The Standing Person Recognition Algorithm – SPRA provides the capability to detect reflections coming from a standing target (person), which exists in a stationary environment. It is included in SkyRadar's FreeScope ATC I.
Connected mobility, increased activities on the runways but also perimeter surveillance bring new challenges to close range radars.
Our team developed and published the "Standing Person Recognition Algorithm". We included it in our FreeScopes ATC I suite that handles radar data in real time. Trainees, students and vocational learners can apply it (with a mouse click), experiment with it.
We share the maths with all our users, enabling them to apply it in their applications. Or to improve it? Let us try. FreeScopes provides you with the tools to make it even better.
The main idea of estimating the correct position and recognizing a standing person in different environments comes from the clutter map concept. Since a standing target is expected to be standing also after a whole radar sweep, the algorithm will store the environment information for a complete radar sweep and estimate the position of the standing person based on the stored background information. Thus, on the next radar sweep, simultaneously we will store the environment reflections, and estimate classified reflections of the motionless person.
Block diagram of the Standing Person Recognition Algorithm
The estimation path of the algorithm is a function of the distance and angular position of the target, as it can be seen in Figure 1:
Figure 1 SPRA block diagram
In this configuration the SPRA consist of five sub-blocks:
- DET – Detection / Threshold
- SER – Storing Environment Reflections
- DBE – Distance Based Estimation
- ABE – Angular Based Estimation
- CI – Comparing Information
We speak of a composite block.
Understanding Each Block in the Standing Person Recognition Algorithm
In the following, we describe the operation of each sub-block from Figure 1. First, it is always preferably to use a threshold detection to filter out and refine the data which will be used for estimation. In our training environment, we suggest using the Threshold block to be used, which you will find in FreeScopes Basic 1.
First, it is always preferably to use a threshold detection to filter out and refine the data which will be used for estimation. In our training environment, we suggest using the Threshold block to be used, which you will find in FreeScopes Basic 1.
Storing Environment Reflections
After detecting the relevant signal, we employ the similar concept of a clutter map from MTD technique in SER. In this step, the environment reflections will be stored for a whole radar sweep in a big matrix. After one whole radar sweep, the information is split into two paths:
- One which forwards the information to the estimation algorithms DBE and ABE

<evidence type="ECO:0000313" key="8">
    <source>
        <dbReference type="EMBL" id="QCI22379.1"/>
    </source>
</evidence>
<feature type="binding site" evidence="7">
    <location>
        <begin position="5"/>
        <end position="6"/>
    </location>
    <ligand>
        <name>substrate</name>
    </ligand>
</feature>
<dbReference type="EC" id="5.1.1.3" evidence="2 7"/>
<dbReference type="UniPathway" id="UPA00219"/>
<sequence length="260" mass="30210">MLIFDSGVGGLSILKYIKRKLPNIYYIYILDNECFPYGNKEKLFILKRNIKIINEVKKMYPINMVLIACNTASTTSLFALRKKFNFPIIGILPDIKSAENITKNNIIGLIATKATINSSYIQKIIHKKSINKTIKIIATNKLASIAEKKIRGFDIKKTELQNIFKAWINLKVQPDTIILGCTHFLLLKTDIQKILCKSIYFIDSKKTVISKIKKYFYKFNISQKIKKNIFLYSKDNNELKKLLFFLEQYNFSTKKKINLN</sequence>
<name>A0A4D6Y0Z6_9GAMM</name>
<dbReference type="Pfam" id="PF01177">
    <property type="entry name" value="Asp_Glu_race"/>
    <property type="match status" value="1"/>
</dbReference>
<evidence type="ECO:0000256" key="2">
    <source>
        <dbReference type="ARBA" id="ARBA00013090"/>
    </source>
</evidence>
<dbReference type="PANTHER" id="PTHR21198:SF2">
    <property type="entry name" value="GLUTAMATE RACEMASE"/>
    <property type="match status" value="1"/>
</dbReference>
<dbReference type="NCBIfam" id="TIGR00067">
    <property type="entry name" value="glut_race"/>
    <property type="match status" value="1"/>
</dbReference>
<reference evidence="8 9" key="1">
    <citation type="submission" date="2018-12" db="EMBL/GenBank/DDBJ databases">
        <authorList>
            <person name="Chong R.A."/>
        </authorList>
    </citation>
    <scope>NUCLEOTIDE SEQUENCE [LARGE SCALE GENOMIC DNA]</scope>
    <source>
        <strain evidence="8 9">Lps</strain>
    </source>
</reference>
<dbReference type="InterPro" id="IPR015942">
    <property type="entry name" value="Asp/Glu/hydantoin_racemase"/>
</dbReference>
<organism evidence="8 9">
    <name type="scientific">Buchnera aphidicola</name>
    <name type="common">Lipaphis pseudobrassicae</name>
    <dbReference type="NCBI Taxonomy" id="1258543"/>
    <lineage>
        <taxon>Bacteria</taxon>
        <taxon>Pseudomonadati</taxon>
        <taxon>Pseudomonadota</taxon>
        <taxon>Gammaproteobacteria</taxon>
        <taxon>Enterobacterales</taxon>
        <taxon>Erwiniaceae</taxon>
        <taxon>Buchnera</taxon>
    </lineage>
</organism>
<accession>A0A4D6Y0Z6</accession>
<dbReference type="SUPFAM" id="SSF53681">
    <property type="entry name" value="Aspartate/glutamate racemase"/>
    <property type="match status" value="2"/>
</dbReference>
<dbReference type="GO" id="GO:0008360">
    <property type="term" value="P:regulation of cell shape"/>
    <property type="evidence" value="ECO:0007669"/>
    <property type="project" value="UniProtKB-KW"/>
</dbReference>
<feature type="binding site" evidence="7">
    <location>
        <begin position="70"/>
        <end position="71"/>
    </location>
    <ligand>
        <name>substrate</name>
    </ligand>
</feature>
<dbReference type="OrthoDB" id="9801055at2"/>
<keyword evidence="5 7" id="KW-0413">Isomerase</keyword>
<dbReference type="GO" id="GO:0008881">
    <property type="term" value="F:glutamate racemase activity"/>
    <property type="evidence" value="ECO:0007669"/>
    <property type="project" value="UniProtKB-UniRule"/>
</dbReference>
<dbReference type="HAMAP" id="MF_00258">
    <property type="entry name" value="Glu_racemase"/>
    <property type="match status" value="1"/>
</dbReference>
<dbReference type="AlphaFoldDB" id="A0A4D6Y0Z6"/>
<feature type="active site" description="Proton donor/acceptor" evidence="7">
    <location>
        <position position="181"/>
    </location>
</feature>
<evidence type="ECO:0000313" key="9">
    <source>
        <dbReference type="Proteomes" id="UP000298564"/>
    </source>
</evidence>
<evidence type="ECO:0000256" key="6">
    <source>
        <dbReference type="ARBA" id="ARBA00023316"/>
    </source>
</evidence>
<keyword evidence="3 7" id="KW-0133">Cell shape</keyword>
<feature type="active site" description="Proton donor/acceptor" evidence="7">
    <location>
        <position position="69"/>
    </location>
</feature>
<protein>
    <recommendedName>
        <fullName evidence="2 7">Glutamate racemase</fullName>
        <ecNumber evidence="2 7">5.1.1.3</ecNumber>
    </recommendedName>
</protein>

- And the other one, which sends information to CI
Distance Based Estimation
In the Distance Based Estimation – DBE, the stored reflections are used for clustering returned signals from a person. The main idea of this method is to filter out signal returns which are laying in more than 20cm. This means that walls, parked cars, and other standing targets other than person might cover more than 20cm on longitudinal dimension, but a person will be within the 20cm on longitudinal dimension. In this way we localize the regions of interest on the stored environment map on the distance dimension.
Angular Based Estimation
After the DBE, the pre-processed information is forwarded to Angular Based Estimation – ABE method. In this method, the stationary targets are clustered based on the angular positions. Based on different scaling and representing of the distance and angle axis, for the ABE estimation area, we determine three different regions to automatically adjust the angular snippet length. This snippet length is adjusted based on different possible positions of the person, because detecting a person in near range might be detected in larger snippet in comparison with a detected person in far range, where it might cover an angle of less than a degree. These power returns cover continuous snippet positions on the angular dimension. Thus, signal returns which cover less than two degrees in comparison with large stationary targets represents the standing person, as it can be seen in Figure 2:
Figure 2 PPI screenshot of different stationary targets
In this way, standing persons cover the shortest snippets on the angular dimension. These snippets represent the relevant information, which will be forwarded to CI.
Comparing Information - the CI Method
The Comparing Information Method (CI method) is used for comparing, detecting, and estimating clearer these tracks on the PPI scope. The main aim of the CI is to compare the peaks or main power targets from SER and DBE/ABE, and from here decide if the radar did detect a person or another stationary object. As it can be seen in Figure 3., the output signals of the SPRA algorithm represent clear tracks of a standing targets on PPI scope in comparison with Figure 2:
Figure 3 Standing Person Tracks on the PPI Scope from SPRA
The Standing Person Recognition Algorithm SPRA helps to differentiate small standing targets against clutter. It helps for close range surveillance, e.g., when you want to make sure a runway is clear for a landing aircraft. SkyRadar's ATC I offers more enhanced algorithms like Moving Target Indication MTI with Post-Processing or Moving Target Detection. All these algorithms work in real-time with SkyRadar's training radar NextGen 8 GHz Pulse.
Read more articles about the features included in the FreeScopes ATC I module.